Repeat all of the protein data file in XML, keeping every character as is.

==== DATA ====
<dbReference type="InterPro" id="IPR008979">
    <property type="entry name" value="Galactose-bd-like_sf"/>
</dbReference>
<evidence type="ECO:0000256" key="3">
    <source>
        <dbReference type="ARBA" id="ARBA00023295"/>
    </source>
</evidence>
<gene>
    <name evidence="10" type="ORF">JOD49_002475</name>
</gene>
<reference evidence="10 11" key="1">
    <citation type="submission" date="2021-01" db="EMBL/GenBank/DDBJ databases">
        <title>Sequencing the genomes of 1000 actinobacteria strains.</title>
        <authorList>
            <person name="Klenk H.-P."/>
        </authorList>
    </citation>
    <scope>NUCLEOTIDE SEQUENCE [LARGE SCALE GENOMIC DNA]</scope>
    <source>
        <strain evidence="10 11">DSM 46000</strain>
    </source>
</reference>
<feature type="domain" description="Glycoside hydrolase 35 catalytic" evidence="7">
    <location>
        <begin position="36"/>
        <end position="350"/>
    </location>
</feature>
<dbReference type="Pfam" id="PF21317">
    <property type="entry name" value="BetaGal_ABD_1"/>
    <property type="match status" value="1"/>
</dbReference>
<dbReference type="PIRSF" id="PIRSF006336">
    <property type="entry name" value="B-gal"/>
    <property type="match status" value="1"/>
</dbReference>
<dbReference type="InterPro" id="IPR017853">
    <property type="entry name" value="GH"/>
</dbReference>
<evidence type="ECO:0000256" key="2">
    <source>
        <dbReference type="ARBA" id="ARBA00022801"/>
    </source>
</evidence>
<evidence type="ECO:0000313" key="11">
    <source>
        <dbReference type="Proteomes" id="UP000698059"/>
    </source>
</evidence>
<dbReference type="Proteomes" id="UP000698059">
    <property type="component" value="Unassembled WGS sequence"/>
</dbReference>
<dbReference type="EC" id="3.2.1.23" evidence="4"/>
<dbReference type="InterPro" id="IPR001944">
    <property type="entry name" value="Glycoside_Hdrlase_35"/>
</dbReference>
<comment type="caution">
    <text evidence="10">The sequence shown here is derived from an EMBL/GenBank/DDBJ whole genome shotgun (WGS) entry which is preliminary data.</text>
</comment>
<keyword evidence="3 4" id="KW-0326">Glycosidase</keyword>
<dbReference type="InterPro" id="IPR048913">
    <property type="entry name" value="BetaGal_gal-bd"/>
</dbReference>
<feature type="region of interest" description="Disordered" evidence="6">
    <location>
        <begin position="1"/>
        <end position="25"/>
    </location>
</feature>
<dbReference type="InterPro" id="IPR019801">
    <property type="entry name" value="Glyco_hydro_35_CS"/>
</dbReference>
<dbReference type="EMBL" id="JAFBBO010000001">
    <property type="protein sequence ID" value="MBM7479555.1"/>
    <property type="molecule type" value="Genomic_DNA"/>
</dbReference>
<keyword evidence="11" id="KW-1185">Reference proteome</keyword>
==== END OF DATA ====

<dbReference type="InterPro" id="IPR008979">
    <property type="entry name" value="Galactose-bd-like_sf"/>
</dbReference>
<evidence type="ECO:0000256" key="3">
    <source>
        <dbReference type="ARBA" id="ARBA00023295"/>
    </source>
</evidence>
<gene>
    <name evidence="10" type="ORF">JOD49_002475</name>
</gene>
<reference evidence="10 11" key="1">
    <citation type="submission" date="2021-01" db="EMBL/GenBank/DDBJ databases">
        <title>Sequencing the genomes of 1000 actinobacteria strains.</title>
        <authorList>
            <person name="Klenk H.-P."/>
        </authorList>
    </citation>
    <scope>NUCLEOTIDE SEQUENCE [LARGE SCALE GENOMIC DNA]</scope>
    <source>
        <strain evidence="10 11">DSM 46000</strain>
    </source>
</reference>
<feature type="domain" description="Glycoside hydrolase 35 catalytic" evidence="7">
    <location>
        <begin position="36"/>
        <end position="350"/>
    </location>
</feature>
<dbReference type="Pfam" id="PF21317">
    <property type="entry name" value="BetaGal_ABD_1"/>
    <property type="match status" value="1"/>
</dbReference>
<dbReference type="PIRSF" id="PIRSF006336">
    <property type="entry name" value="B-gal"/>
    <property type="match status" value="1"/>
</dbReference>
<dbReference type="InterPro" id="IPR017853">
    <property type="entry name" value="GH"/>
</dbReference>
<evidence type="ECO:0000256" key="2">
    <source>
        <dbReference type="ARBA" id="ARBA00022801"/>
    </source>
</evidence>
<evidence type="ECO:0000313" key="11">
    <source>
        <dbReference type="Proteomes" id="UP000698059"/>
    </source>
</evidence>
<dbReference type="Proteomes" id="UP000698059">
    <property type="component" value="Unassembled WGS sequence"/>
</dbReference>
<dbReference type="EC" id="3.2.1.23" evidence="4"/>
<dbReference type="InterPro" id="IPR001944">
    <property type="entry name" value="Glycoside_Hdrlase_35"/>
</dbReference>
<comment type="caution">
    <text evidence="10">The sequence shown here is derived from an EMBL/GenBank/DDBJ whole genome shotgun (WGS) entry which is preliminary data.</text>
</comment>
<keyword evidence="3 4" id="KW-0326">Glycosidase</keyword>
<dbReference type="InterPro" id="IPR048913">
    <property type="entry name" value="BetaGal_gal-bd"/>
</dbReference>
<feature type="region of interest" description="Disordered" evidence="6">
    <location>
        <begin position="1"/>
        <end position="25"/>
    </location>
</feature>
<dbReference type="InterPro" id="IPR019801">
    <property type="entry name" value="Glyco_hydro_35_CS"/>
</dbReference>
<dbReference type="EMBL" id="JAFBBO010000001">
    <property type="protein sequence ID" value="MBM7479555.1"/>
    <property type="molecule type" value="Genomic_DNA"/>
</dbReference>
<keyword evidence="11" id="KW-1185">Reference proteome</keyword>